The District's alternative ed programming will continue to be housed at the Franklin School building.
The Lakewood Board of Education has approved a plan for the District to move into a new era of alternative education programming that entails reconfiguring Lakewood City Academy. The District will no longer sponsor LCA as a community charter school and will begin its own program in the former Franklin Elementary School building.
Lakewood City Academy is sponsored by the District as a dropout prevention credit recovery school, which as such is subject to strict Ohio Department of Education regulations and requirements. Originally, this school model provided much of the flexibility needed to meet the educational needs of LCA students. Over the years, the model in the State of Ohio has become more cumbersome as it pertains to compliance procedures, which hindered the educational opportunities that LCA could offer to its students.
With LCA’s five-year sponsorship agreement with the District expiring on June 30 of this year, District administrators and the LCA Board of Directors determined that in order to provide more comprehensive, expansive and Lakewood-specific alternative programming, it is in the best interest of our students to not renew the sponsorship.
“This change will give the District a chance to dream, imagine and then have discussions about what we want to do in regards to alternative education programming” that wouldn’t be possible under the state compliance requirements for schools like LCA, said Superintendent Mike Barnes.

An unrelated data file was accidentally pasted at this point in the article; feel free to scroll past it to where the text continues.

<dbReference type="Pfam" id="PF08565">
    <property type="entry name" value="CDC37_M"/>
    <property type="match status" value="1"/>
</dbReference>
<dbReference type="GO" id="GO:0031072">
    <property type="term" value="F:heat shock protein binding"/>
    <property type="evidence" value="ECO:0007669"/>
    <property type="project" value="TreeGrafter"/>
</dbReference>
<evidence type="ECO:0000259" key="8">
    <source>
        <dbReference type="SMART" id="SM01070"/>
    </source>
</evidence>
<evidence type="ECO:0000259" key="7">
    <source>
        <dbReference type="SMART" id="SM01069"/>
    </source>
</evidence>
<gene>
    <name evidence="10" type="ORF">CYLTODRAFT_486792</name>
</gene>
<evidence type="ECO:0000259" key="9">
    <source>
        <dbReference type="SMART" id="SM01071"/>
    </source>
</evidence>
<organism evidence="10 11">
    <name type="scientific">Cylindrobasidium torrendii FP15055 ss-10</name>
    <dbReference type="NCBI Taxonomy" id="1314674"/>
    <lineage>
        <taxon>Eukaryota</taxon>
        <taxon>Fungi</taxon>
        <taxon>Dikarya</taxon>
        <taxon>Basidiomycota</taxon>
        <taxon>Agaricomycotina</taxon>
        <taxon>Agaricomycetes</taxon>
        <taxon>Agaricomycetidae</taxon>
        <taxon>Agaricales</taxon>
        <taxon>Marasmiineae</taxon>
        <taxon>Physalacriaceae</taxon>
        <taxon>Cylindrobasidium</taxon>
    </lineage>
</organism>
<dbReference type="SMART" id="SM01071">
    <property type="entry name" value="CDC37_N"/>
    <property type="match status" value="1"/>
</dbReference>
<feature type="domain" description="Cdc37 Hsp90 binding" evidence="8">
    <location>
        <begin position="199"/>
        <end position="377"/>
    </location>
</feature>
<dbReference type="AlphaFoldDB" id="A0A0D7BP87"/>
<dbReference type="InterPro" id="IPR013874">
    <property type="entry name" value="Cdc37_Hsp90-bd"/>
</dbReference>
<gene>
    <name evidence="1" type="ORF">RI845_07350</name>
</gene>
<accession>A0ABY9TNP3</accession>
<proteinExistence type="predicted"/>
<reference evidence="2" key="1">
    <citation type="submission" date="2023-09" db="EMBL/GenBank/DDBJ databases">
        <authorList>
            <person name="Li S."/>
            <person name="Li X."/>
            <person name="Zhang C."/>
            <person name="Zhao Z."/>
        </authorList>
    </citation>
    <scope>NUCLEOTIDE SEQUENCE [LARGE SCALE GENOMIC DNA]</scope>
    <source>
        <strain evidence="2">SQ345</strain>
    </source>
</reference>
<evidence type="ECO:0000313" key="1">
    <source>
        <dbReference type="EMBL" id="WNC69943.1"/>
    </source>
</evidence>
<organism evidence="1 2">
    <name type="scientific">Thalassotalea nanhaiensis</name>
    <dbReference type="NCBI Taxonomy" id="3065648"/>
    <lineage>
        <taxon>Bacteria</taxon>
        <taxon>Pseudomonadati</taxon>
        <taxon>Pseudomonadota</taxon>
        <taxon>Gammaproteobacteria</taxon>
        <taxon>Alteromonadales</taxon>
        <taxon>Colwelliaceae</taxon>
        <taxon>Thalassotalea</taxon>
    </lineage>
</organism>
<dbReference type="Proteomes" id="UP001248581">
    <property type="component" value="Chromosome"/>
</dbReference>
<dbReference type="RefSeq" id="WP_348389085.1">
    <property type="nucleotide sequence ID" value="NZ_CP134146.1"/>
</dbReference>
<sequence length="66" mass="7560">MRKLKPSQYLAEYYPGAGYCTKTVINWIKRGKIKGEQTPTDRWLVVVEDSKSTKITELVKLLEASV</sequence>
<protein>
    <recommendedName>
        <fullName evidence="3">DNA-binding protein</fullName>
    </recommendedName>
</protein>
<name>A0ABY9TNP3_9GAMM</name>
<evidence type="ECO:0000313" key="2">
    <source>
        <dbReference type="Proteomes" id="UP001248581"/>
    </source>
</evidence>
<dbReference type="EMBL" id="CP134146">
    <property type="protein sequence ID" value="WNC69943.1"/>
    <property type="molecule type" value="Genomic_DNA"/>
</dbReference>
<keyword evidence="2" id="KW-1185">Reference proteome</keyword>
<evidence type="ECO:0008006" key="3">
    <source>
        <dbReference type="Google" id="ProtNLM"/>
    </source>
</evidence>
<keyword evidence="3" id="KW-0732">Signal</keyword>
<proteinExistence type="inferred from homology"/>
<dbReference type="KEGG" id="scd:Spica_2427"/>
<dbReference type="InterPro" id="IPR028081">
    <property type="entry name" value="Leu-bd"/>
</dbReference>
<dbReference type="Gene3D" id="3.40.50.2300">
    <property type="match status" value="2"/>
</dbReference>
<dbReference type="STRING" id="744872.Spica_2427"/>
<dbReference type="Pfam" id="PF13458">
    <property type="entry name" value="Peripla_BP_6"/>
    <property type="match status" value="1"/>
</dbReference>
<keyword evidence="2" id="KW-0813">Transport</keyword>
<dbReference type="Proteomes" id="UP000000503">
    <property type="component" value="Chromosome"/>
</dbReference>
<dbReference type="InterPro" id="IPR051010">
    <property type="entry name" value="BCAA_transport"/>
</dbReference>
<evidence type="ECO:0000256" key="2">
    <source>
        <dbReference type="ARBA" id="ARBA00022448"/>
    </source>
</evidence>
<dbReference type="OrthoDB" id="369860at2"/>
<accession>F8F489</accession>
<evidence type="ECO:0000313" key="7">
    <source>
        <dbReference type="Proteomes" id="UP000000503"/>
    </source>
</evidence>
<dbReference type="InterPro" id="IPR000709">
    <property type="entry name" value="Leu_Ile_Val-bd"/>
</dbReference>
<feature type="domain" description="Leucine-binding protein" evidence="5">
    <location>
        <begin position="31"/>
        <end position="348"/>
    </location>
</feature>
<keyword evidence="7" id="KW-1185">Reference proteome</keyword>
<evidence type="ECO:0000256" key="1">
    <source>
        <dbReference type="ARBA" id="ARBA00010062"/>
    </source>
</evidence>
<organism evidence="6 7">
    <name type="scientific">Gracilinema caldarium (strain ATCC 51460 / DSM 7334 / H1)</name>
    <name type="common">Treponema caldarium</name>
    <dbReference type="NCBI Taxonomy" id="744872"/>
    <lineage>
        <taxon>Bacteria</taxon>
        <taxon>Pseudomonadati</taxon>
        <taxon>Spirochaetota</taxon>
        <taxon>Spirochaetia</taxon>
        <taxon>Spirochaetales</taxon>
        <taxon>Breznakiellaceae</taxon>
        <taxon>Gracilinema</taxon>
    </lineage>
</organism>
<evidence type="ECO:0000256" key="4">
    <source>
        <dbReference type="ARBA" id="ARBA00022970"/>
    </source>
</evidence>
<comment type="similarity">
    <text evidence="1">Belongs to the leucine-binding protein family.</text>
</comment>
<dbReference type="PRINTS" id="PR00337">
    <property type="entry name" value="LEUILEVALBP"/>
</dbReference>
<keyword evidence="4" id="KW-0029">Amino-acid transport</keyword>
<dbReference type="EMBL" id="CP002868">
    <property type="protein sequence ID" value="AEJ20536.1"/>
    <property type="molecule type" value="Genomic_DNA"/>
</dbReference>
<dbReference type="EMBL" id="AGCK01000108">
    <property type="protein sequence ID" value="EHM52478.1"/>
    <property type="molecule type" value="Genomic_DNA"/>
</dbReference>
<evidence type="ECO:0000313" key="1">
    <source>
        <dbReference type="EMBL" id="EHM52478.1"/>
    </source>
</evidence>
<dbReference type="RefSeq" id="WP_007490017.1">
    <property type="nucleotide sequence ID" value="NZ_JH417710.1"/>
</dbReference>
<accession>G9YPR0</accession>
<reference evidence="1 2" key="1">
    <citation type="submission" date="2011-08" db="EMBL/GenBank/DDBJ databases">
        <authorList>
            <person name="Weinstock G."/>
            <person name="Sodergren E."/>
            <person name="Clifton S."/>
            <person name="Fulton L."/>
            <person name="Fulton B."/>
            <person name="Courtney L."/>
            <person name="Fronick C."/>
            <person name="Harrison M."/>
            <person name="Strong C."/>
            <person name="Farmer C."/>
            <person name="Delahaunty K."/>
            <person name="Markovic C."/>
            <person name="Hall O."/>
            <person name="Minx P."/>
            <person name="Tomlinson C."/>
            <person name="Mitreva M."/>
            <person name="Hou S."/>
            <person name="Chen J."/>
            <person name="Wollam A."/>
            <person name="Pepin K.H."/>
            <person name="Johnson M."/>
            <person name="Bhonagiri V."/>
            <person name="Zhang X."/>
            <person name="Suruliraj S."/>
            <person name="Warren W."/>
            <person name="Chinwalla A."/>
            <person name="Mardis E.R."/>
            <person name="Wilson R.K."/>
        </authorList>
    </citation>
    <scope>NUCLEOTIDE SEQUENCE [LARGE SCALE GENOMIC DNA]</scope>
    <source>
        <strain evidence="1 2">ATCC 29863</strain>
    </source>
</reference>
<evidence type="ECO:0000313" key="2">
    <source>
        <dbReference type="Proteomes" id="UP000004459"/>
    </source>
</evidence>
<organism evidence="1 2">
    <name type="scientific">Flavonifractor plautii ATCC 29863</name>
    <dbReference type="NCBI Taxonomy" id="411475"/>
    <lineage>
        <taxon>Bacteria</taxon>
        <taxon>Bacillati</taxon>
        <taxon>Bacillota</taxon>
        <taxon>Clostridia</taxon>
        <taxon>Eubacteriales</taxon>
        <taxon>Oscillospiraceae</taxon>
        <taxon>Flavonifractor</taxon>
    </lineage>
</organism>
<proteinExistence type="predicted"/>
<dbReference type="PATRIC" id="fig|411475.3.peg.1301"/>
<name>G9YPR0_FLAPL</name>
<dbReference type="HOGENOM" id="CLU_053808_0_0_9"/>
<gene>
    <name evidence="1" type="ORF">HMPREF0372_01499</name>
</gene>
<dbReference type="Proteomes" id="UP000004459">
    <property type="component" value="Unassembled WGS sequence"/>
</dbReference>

Administrators plan to spend the 2020-2021 school year gathering input from students, staff, parents and the community about what they think alternative education should look like in Lakewood. The new, as yet unnamed program would begin operating in the 2021-2022 school year. Until that time, current LCA students will continue next school year much as they are doing now curricularly but with some expanded opportunities still to be determined.
Some of the benefits of bringing the alternative education program under the District umbrella include the ability to share staff and other resources of the middle schools and high school and ability to offer students in the program elective courses such as music, art and career-tech classes. These aspects are not possible under the restrictions of the current sponsorship agreement. Students will also graduate with a Lakewood High diploma.
Assistant Superintendent Maggie Niedzwiecki told the Board at its meeting on January 7 that while the transformation is in process, students and parents will see very little change. “We want this to be a seamless transition for everyone,” she said. LCA Coordinator Terri Elwell-Bornino will continue to lead the program.
Since LCA opened its doors in 2005, the school has seen 185 students graduate, something that might have been more difficult or impossible had they not had the option of an alternative education in their city. The District aims to continue that success story for those who find an alternative education setting their best fit.